INFS Courses

Nutritional Requirements of Infants

Infancy is a period of rapid growth & development & thus warrants good nutrition to support the same. Kids at this age have unique nutritional needs to be catered to.

Maintaining optimal nutrition is one of the most crucial requirements of infancy. WHO reports, 45 % of child deaths are due to undernutrition. Dietary and environmental influences in infancy have a direct impact on their long-term health. It thus becomes important to understand the nutritional requirements of infants.

Calorie Requirements and Energy Expenditure

As per WHO, energy requirement during infancy is defined as the amount of energy needed to balance total energy expenditure at a desirable level of physical activity and to support optimal growth and development with long-term health.

Several factors determine an infant’s caloric intake. Few of these include energy expenditure for basal metabolic processes, physical activities & unexpected increased energy utilization during illness. A healthy child up to 1 year of age should receive around 100 kcal/kg/day. Caloric requirements of neonates are higher about 110–135 kcal/kg/day.

Of the total energy requirement, the basal metabolic rate of a healthy infant utilizes about 40-60 kcal/kg/day. Thermoregulation contributes massively to the energy expenditure in early infancy due to the minimal store of subcutaneous fat.  Often up to 30-50 kcal/kg/day is required for various physiological processes like digestion, absorption, storage, and elimination.

ICMR Recommendations for Calorie Requirements:


Age  Calories (Kcal/ kg/day)
0-3 months 120
4-6 months 115
6-9 months 110
9-12 months 105
1 year 100


Proteins are building blocks of the body. They tplay a significant anabolic role in muscle and tissue building. Lack of proteins can hamper cellular growth & repair. Structurally, proteins are large molecules composed of chains of amino acids joined by peptide bonds. 

Protein in neonates is primarily consumed as whey or casein proteins.  Exclusive breastfeeding meets the protein and amino acid requirements during the first 4–6 months of life. In whey methionine content is less whereas cysteine content is less in casein. Breast milk is an excellent source of both whey & casein. The bioavailability of protein in breastmilk is higher thus making more protein available to breast fed infants.

ICMR Recommendations for Protein Requirements:


Age  Protein (g/kg/day)
0-3 months 2.2
4-6 months 1.8
6-9 months 1.8
9-12 months 1.5
1 year 1.5

Lipids (Fats)

Fats are concentrates of energy & serve as the main source of energy for infants.The n-6 and n-3 long-chain polyunsaturated fatty acids are essential for normal growth and development & most importantly for e neuronal & retinal maturation. During the fetal period, lipids are transferred from the mother to the fetus across the placenta as fatty acids. In breastfed babies, 40–55% of total dietary energy intake is derived from fats & triglycerides account for up to >90% of all lipid intake, with phospholipids and cholesterol acting as minor sources.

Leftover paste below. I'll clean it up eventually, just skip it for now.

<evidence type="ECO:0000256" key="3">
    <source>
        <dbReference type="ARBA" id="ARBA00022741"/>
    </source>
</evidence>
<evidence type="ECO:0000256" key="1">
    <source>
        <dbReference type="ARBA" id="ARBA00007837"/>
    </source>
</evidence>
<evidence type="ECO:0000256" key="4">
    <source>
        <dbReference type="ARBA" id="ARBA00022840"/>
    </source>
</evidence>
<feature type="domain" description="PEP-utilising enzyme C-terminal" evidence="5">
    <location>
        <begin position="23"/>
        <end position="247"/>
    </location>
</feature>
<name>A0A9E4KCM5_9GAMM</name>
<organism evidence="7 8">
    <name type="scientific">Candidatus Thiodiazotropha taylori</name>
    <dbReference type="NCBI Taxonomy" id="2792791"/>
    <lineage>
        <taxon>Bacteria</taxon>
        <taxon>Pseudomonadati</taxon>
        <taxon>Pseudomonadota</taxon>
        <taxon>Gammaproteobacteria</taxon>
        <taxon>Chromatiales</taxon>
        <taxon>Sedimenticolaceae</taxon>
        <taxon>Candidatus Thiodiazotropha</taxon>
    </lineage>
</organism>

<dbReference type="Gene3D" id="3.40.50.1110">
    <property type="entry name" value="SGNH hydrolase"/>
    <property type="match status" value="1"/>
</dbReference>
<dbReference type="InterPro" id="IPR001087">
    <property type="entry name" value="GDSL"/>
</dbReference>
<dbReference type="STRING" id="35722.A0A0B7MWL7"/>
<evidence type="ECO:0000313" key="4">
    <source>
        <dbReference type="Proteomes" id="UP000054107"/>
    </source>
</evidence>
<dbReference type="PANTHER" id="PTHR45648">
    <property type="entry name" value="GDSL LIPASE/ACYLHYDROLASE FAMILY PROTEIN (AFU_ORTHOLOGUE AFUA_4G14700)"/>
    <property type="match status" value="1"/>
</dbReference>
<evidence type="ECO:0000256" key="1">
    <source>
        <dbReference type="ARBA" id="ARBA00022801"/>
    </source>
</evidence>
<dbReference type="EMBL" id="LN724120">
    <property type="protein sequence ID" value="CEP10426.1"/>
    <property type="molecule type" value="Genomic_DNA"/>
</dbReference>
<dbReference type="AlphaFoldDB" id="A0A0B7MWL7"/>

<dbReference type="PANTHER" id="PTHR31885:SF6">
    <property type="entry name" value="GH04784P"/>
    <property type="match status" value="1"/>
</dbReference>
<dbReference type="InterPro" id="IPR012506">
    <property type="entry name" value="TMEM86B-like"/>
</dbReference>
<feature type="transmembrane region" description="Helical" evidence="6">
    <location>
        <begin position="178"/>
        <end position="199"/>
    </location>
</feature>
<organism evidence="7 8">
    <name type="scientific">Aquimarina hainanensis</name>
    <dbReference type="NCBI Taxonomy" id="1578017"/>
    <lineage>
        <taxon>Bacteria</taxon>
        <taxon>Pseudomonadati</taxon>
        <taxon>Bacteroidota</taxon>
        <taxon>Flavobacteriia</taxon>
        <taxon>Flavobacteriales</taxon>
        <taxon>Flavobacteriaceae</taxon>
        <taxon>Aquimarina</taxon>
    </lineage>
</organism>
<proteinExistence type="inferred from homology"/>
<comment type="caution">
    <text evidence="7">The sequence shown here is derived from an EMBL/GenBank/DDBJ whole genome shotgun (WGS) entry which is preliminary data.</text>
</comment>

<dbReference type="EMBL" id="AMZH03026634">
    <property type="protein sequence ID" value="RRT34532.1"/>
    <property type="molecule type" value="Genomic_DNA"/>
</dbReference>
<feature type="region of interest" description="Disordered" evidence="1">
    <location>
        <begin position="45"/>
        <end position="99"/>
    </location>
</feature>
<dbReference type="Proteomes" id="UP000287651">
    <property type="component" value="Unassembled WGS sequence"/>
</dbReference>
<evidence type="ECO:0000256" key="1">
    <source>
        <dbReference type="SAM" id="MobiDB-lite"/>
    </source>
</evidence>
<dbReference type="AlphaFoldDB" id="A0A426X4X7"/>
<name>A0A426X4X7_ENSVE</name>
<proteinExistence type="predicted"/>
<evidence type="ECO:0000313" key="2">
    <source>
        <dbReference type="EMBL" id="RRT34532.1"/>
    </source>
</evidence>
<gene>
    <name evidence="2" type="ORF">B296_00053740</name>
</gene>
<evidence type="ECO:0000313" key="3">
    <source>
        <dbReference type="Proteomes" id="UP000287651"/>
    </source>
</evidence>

Carbohydrates are the main source of energy & provide 40-55% of daily caloric needs. Lactose is the main digestible carbohydrate in human milk, providing about 40% of the energy content. A type of carbohydrate that is not digested by human digestive enzymes is called dietary fiber. An average daily intake of 200-300 mg/kg of dietary fibers is recommended in children.


The micronutrient supply of an infant is mostly derived from human milk. This is further dependent on maternal micronutrient intake and lifestyle, such as tobacco smoking, alcohol intake or drug consumption. In formula-fed infants, micronutrient availability  depends on its content and bioavailability.

A  few of the most important micronutrients apart from the vitamins include minerals like iron, zinc, calcium, sodium & copper.

ICMR Recommendations for a Balanced Diet in Infants: 

Following aspects should be considered while designing a diet for infants:

  • Calories derived from carbs, fats & proteins should be as follows:

Carbs – 55-60%

Proteins- 10- 15%

Fats- 30-35%

  • The  ratio of proteins derived from cereals to proteins derived from pulses should be 4:1.
  • A minimum of 50gms of green leafy & other vegetables should be consumed daily.
  • The energy derived from jaggery & refined sugars should be limited to 5% of total calorie intake.
  • Adequate water should be consumed.
  • The economic, cultural & geographic differences should be taken into consideration & the food items should be affordable, acceptable & available.

Optimal growth & development of a child can thus be achieved with optimal nutrition & the right balance of various nutritional components.

Please Note:

The above excerpt has been taken from INFS’ Kids and Adolescent Nutrition Course.

The INFS Kids and Adolescent Nutrition Course is launched with the aim of helping you learn about the nutritional requirements during all the stages of childhood, starting from infancy to adolescence.

It helps you understand children’s eating behaviour. It also teaches you how to build a healthy lifestyle in adolescents. Various food allergies and intolerance are also addressed in the course.

In addition to all the information revolving around kids’ nutrition and well-being, you will also receive several tips and practical advice that aid in the healthy growth of children. The course is designed for parents, child caregivers, and all those aiming to work for children’s healthcare.

Click here to know more about the course.


  2. Aruchamy Lakshmanaswamy, Clinical paediatrics – History taking & case discussion.3rd edition.p.174 -198.
  3. B Koletzko, Paediatric nutrition in practice.2nd edition. P.6 -13.
  4. Ronald E. Kleinman, Paediatric nutrition. P.723 -774.

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